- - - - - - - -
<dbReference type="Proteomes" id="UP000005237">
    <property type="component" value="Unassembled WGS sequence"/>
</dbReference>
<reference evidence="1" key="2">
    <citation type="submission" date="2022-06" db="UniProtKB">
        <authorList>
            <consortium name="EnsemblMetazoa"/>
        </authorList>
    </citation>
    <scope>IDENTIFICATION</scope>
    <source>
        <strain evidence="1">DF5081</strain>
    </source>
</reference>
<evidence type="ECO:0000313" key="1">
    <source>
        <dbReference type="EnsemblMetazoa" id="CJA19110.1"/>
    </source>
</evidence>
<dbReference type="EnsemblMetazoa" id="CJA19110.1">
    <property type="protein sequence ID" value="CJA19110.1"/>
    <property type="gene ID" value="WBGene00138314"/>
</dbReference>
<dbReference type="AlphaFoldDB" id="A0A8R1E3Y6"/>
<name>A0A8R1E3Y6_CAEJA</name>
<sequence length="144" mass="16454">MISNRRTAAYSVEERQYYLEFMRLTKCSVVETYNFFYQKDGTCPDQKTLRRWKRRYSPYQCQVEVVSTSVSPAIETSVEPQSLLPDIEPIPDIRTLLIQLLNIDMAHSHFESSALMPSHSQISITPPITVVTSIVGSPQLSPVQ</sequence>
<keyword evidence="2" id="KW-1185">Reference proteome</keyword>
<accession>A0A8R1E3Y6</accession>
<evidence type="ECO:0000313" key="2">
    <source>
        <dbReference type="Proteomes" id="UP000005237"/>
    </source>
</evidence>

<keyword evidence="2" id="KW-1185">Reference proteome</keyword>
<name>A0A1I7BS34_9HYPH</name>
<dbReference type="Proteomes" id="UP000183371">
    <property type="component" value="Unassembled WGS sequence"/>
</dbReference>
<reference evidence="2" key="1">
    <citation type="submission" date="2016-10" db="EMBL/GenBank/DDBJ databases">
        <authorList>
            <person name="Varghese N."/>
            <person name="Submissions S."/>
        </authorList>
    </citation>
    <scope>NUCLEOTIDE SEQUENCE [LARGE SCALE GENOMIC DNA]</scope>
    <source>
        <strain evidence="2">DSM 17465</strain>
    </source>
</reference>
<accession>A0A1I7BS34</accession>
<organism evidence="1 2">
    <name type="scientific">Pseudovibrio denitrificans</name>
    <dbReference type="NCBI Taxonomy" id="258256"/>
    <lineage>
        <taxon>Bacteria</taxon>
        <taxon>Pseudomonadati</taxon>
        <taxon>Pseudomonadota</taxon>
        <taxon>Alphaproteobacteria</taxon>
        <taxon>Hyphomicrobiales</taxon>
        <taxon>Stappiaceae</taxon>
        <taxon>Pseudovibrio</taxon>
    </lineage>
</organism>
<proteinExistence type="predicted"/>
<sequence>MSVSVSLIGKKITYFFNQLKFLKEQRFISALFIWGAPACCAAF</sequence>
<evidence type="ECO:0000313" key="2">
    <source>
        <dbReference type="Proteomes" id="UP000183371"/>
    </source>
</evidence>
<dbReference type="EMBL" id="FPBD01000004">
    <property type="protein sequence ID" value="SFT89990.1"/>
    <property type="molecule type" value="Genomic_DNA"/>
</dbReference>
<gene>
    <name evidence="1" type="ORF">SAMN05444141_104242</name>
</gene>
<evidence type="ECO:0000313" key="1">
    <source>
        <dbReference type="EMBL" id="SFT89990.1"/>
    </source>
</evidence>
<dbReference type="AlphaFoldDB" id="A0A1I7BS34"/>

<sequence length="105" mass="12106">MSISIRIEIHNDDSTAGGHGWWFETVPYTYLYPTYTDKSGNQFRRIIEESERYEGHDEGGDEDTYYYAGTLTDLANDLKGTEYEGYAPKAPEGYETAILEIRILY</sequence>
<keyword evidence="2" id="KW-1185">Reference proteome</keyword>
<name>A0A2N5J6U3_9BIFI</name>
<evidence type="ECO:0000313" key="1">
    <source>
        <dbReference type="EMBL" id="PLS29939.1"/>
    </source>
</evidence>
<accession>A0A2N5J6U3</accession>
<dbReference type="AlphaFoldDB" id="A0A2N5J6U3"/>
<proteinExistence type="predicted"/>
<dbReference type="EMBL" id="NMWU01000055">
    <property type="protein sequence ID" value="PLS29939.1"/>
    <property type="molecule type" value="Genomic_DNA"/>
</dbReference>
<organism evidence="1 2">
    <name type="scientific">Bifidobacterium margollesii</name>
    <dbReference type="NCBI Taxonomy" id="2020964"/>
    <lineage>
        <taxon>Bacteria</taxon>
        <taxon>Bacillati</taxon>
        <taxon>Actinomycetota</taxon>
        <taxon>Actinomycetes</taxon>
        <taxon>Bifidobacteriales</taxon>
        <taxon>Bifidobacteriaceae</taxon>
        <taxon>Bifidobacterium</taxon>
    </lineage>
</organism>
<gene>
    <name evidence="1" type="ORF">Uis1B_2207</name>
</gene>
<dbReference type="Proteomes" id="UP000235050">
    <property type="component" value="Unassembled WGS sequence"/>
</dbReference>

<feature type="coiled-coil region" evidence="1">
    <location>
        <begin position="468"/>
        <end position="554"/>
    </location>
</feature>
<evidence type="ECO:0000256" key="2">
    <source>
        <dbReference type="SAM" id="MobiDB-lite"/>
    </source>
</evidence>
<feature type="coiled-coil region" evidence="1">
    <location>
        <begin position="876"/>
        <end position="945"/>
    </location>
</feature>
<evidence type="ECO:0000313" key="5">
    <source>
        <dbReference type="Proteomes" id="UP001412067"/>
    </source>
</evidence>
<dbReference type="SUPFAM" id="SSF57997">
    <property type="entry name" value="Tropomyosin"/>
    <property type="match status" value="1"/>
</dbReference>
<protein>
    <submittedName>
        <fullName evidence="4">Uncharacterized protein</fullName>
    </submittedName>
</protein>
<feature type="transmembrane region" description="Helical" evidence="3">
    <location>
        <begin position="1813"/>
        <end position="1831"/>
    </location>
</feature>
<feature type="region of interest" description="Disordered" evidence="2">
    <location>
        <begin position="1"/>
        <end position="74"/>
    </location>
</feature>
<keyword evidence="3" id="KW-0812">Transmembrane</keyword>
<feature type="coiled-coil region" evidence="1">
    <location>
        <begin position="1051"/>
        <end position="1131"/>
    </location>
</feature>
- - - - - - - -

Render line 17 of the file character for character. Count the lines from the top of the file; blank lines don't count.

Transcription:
        <dbReference type="EnsemblMetazoa" id="CJA19110.1"/>